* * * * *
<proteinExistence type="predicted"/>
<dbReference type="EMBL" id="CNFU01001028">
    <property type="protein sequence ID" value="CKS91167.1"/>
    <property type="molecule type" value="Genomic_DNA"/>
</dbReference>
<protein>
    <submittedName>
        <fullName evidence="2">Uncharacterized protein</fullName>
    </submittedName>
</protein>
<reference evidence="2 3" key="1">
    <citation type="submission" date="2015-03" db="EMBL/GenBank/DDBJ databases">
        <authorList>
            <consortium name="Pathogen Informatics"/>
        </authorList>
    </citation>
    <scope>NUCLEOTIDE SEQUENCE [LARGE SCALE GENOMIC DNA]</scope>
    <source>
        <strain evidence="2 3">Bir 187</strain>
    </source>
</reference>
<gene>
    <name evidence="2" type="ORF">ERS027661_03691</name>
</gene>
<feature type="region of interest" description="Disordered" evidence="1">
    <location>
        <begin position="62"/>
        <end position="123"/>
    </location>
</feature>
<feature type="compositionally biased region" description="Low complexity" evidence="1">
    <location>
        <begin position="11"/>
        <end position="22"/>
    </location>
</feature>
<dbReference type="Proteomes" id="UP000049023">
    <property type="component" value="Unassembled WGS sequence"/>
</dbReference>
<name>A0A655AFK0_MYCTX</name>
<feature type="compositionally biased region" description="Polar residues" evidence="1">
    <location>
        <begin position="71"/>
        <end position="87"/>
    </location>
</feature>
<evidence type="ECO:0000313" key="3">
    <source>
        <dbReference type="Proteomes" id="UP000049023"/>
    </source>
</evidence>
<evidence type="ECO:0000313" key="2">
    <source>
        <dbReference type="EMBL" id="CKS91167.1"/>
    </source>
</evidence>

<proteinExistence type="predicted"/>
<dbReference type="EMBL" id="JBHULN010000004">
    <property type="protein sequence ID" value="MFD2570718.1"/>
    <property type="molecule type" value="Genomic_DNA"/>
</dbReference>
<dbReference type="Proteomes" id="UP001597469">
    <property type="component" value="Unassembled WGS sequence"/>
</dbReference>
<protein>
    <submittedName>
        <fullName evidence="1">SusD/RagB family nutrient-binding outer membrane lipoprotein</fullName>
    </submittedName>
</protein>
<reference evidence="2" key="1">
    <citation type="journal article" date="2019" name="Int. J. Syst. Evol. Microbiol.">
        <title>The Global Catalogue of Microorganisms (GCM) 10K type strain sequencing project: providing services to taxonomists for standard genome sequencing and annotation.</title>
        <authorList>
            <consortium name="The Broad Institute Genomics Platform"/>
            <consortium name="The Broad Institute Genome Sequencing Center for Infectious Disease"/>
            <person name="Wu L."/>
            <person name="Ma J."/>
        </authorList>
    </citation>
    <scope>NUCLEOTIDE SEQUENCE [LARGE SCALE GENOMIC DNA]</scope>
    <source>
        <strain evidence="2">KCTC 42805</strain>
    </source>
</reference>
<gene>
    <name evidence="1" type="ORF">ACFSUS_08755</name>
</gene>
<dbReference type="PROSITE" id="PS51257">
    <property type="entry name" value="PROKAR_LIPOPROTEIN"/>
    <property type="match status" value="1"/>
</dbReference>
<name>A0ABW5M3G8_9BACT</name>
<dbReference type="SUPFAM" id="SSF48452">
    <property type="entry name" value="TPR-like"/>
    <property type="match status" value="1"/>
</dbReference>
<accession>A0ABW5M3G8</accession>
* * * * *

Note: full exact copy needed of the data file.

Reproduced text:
<proteinExistence type="predicted"/>
<dbReference type="EMBL" id="CNFU01001028">
    <property type="protein sequence ID" value="CKS91167.1"/>
    <property type="molecule type" value="Genomic_DNA"/>
</dbReference>
<protein>
    <submittedName>
        <fullName evidence="2">Uncharacterized protein</fullName>
    </submittedName>
</protein>
<reference evidence="2 3" key="1">
    <citation type="submission" date="2015-03" db="EMBL/GenBank/DDBJ databases">
        <authorList>
            <consortium name="Pathogen Informatics"/>
        </authorList>
    </citation>
    <scope>NUCLEOTIDE SEQUENCE [LARGE SCALE GENOMIC DNA]</scope>
    <source>
        <strain evidence="2 3">Bir 187</strain>
    </source>
</reference>
<gene>
    <name evidence="2" type="ORF">ERS027661_03691</name>
</gene>
<feature type="region of interest" description="Disordered" evidence="1">
    <location>
        <begin position="62"/>
        <end position="123"/>
    </location>
</feature>
<feature type="compositionally biased region" description="Low complexity" evidence="1">
    <location>
        <begin position="11"/>
        <end position="22"/>
    </location>
</feature>
<dbReference type="Proteomes" id="UP000049023">
    <property type="component" value="Unassembled WGS sequence"/>
</dbReference>
<name>A0A655AFK0_MYCTX</name>
<feature type="compositionally biased region" description="Polar residues" evidence="1">
    <location>
        <begin position="71"/>
        <end position="87"/>
    </location>
</feature>
<evidence type="ECO:0000313" key="3">
    <source>
        <dbReference type="Proteomes" id="UP000049023"/>
    </source>
</evidence>
<evidence type="ECO:0000313" key="2">
    <source>
        <dbReference type="EMBL" id="CKS91167.1"/>
    </source>
</evidence>

<proteinExistence type="predicted"/>
<dbReference type="EMBL" id="JBHULN010000004">
    <property type="protein sequence ID" value="MFD2570718.1"/>
    <property type="molecule type" value="Genomic_DNA"/>
</dbReference>
<dbReference type="Proteomes" id="UP001597469">
    <property type="component" value="Unassembled WGS sequence"/>
</dbReference>
<protein>
    <submittedName>
        <fullName evidence="1">SusD/RagB family nutrient-binding outer membrane lipoprotein</fullName>
    </submittedName>
</protein>
<reference evidence="2" key="1">
    <citation type="journal article" date="2019" name="Int. J. Syst. Evol. Microbiol.">
        <title>The Global Catalogue of Microorganisms (GCM) 10K type strain sequencing project: providing services to taxonomists for standard genome sequencing and annotation.</title>
        <authorList>
            <consortium name="The Broad Institute Genomics Platform"/>
            <consortium name="The Broad Institute Genome Sequencing Center for Infectious Disease"/>
            <person name="Wu L."/>
            <person name="Ma J."/>
        </authorList>
    </citation>
    <scope>NUCLEOTIDE SEQUENCE [LARGE SCALE GENOMIC DNA]</scope>
    <source>
        <strain evidence="2">KCTC 42805</strain>
    </source>
</reference>
<gene>
    <name evidence="1" type="ORF">ACFSUS_08755</name>
</gene>
<dbReference type="PROSITE" id="PS51257">
    <property type="entry name" value="PROKAR_LIPOPROTEIN"/>
    <property type="match status" value="1"/>
</dbReference>
<name>A0ABW5M3G8_9BACT</name>
<dbReference type="SUPFAM" id="SSF48452">
    <property type="entry name" value="TPR-like"/>
    <property type="match status" value="1"/>
</dbReference>
<accession>A0ABW5M3G8</accession>